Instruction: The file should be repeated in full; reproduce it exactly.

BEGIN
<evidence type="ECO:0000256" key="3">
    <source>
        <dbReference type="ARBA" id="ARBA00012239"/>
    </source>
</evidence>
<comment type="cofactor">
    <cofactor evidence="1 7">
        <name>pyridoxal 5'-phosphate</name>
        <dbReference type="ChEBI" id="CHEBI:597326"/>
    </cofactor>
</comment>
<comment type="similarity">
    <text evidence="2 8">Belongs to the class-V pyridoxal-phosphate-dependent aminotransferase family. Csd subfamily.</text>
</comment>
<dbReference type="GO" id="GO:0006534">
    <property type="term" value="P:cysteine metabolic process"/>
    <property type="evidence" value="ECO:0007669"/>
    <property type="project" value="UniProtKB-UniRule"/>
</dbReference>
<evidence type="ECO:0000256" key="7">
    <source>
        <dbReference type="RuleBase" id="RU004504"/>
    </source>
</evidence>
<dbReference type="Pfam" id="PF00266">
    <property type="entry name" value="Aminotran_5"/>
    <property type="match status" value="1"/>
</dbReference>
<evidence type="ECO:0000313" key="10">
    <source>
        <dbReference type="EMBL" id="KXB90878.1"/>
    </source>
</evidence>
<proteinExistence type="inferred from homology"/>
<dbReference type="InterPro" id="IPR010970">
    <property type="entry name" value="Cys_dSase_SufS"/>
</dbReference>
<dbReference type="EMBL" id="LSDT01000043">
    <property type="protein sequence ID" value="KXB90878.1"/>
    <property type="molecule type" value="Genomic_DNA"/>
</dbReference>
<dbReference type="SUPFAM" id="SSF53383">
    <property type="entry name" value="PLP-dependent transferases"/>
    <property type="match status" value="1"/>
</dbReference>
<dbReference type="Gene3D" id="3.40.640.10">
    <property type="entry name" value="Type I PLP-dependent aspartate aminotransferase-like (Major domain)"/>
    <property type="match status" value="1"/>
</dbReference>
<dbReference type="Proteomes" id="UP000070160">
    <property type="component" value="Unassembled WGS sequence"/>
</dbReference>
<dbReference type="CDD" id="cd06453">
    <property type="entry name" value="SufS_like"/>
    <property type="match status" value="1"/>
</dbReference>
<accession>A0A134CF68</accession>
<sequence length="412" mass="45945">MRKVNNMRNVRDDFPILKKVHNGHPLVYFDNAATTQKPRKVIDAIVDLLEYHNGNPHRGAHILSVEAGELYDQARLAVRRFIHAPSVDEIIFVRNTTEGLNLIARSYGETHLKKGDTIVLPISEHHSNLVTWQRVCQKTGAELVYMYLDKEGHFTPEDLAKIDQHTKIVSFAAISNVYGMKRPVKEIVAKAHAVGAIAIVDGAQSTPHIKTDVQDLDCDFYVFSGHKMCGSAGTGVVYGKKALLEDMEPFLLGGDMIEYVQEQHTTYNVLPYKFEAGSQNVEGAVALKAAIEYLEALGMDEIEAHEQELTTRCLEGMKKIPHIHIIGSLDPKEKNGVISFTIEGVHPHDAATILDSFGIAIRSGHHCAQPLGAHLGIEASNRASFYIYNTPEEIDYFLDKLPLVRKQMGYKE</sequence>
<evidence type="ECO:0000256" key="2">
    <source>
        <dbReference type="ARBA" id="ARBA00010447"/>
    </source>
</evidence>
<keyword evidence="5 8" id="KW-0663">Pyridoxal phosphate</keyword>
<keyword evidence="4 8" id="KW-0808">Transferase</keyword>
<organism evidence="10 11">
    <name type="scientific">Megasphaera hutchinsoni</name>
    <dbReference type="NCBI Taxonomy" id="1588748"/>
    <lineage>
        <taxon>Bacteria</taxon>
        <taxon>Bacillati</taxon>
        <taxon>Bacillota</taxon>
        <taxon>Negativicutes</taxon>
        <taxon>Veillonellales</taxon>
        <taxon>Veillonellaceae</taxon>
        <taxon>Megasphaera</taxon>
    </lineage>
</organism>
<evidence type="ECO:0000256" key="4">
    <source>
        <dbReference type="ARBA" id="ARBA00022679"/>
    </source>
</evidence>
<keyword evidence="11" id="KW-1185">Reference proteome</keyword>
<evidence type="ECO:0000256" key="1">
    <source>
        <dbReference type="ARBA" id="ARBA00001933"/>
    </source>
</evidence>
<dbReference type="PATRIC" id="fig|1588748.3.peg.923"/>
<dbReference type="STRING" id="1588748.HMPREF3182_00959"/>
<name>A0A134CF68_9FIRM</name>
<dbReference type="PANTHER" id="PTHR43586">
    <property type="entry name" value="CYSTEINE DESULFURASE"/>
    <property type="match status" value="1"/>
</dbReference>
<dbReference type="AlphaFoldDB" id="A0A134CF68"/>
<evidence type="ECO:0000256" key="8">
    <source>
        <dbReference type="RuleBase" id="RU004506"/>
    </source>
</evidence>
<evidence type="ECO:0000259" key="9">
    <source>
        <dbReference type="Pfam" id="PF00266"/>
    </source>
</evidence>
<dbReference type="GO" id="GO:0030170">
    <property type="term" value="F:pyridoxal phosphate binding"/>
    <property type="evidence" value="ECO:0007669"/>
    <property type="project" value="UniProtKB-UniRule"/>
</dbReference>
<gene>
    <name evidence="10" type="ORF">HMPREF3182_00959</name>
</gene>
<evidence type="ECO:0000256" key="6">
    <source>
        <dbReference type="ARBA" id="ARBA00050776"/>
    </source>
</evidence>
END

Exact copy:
<evidence type="ECO:0000256" key="3">
    <source>
        <dbReference type="ARBA" id="ARBA00012239"/>
    </source>
</evidence>
<comment type="cofactor">
    <cofactor evidence="1 7">
        <name>pyridoxal 5'-phosphate</name>
        <dbReference type="ChEBI" id="CHEBI:597326"/>
    </cofactor>
</comment>
<comment type="similarity">
    <text evidence="2 8">Belongs to the class-V pyridoxal-phosphate-dependent aminotransferase family. Csd subfamily.</text>
</comment>
<dbReference type="GO" id="GO:0006534">
    <property type="term" value="P:cysteine metabolic process"/>
    <property type="evidence" value="ECO:0007669"/>
    <property type="project" value="UniProtKB-UniRule"/>
</dbReference>
<evidence type="ECO:0000256" key="7">
    <source>
        <dbReference type="RuleBase" id="RU004504"/>
    </source>
</evidence>
<dbReference type="Pfam" id="PF00266">
    <property type="entry name" value="Aminotran_5"/>
    <property type="match status" value="1"/>
</dbReference>
<evidence type="ECO:0000313" key="10">
    <source>
        <dbReference type="EMBL" id="KXB90878.1"/>
    </source>
</evidence>
<proteinExistence type="inferred from homology"/>
<dbReference type="InterPro" id="IPR010970">
    <property type="entry name" value="Cys_dSase_SufS"/>
</dbReference>
<dbReference type="EMBL" id="LSDT01000043">
    <property type="protein sequence ID" value="KXB90878.1"/>
    <property type="molecule type" value="Genomic_DNA"/>
</dbReference>
<dbReference type="SUPFAM" id="SSF53383">
    <property type="entry name" value="PLP-dependent transferases"/>
    <property type="match status" value="1"/>
</dbReference>
<dbReference type="Gene3D" id="3.40.640.10">
    <property type="entry name" value="Type I PLP-dependent aspartate aminotransferase-like (Major domain)"/>
    <property type="match status" value="1"/>
</dbReference>
<dbReference type="Proteomes" id="UP000070160">
    <property type="component" value="Unassembled WGS sequence"/>
</dbReference>
<dbReference type="CDD" id="cd06453">
    <property type="entry name" value="SufS_like"/>
    <property type="match status" value="1"/>
</dbReference>
<accession>A0A134CF68</accession>
<sequence length="412" mass="45945">MRKVNNMRNVRDDFPILKKVHNGHPLVYFDNAATTQKPRKVIDAIVDLLEYHNGNPHRGAHILSVEAGELYDQARLAVRRFIHAPSVDEIIFVRNTTEGLNLIARSYGETHLKKGDTIVLPISEHHSNLVTWQRVCQKTGAELVYMYLDKEGHFTPEDLAKIDQHTKIVSFAAISNVYGMKRPVKEIVAKAHAVGAIAIVDGAQSTPHIKTDVQDLDCDFYVFSGHKMCGSAGTGVVYGKKALLEDMEPFLLGGDMIEYVQEQHTTYNVLPYKFEAGSQNVEGAVALKAAIEYLEALGMDEIEAHEQELTTRCLEGMKKIPHIHIIGSLDPKEKNGVISFTIEGVHPHDAATILDSFGIAIRSGHHCAQPLGAHLGIEASNRASFYIYNTPEEIDYFLDKLPLVRKQMGYKE</sequence>
<evidence type="ECO:0000256" key="2">
    <source>
        <dbReference type="ARBA" id="ARBA00010447"/>
    </source>
</evidence>
<keyword evidence="5 8" id="KW-0663">Pyridoxal phosphate</keyword>
<keyword evidence="4 8" id="KW-0808">Transferase</keyword>
<organism evidence="10 11">
    <name type="scientific">Megasphaera hutchinsoni</name>
    <dbReference type="NCBI Taxonomy" id="1588748"/>
    <lineage>
        <taxon>Bacteria</taxon>
        <taxon>Bacillati</taxon>
        <taxon>Bacillota</taxon>
        <taxon>Negativicutes</taxon>
        <taxon>Veillonellales</taxon>
        <taxon>Veillonellaceae</taxon>
        <taxon>Megasphaera</taxon>
    </lineage>
</organism>
<evidence type="ECO:0000256" key="4">
    <source>
        <dbReference type="ARBA" id="ARBA00022679"/>
    </source>
</evidence>
<keyword evidence="11" id="KW-1185">Reference proteome</keyword>
<evidence type="ECO:0000256" key="1">
    <source>
        <dbReference type="ARBA" id="ARBA00001933"/>
    </source>
</evidence>
<dbReference type="PATRIC" id="fig|1588748.3.peg.923"/>
<dbReference type="STRING" id="1588748.HMPREF3182_00959"/>
<name>A0A134CF68_9FIRM</name>
<dbReference type="PANTHER" id="PTHR43586">
    <property type="entry name" value="CYSTEINE DESULFURASE"/>
    <property type="match status" value="1"/>
</dbReference>
<dbReference type="AlphaFoldDB" id="A0A134CF68"/>
<evidence type="ECO:0000256" key="8">
    <source>
        <dbReference type="RuleBase" id="RU004506"/>
    </source>
</evidence>
<evidence type="ECO:0000259" key="9">
    <source>
        <dbReference type="Pfam" id="PF00266"/>
    </source>
</evidence>
<dbReference type="GO" id="GO:0030170">
    <property type="term" value="F:pyridoxal phosphate binding"/>
    <property type="evidence" value="ECO:0007669"/>
    <property type="project" value="UniProtKB-UniRule"/>
</dbReference>
<gene>
    <name evidence="10" type="ORF">HMPREF3182_00959</name>
</gene>
<evidence type="ECO:0000256" key="6">
    <source>
        <dbReference type="ARBA" id="ARBA00050776"/>
    </source>
</evidence>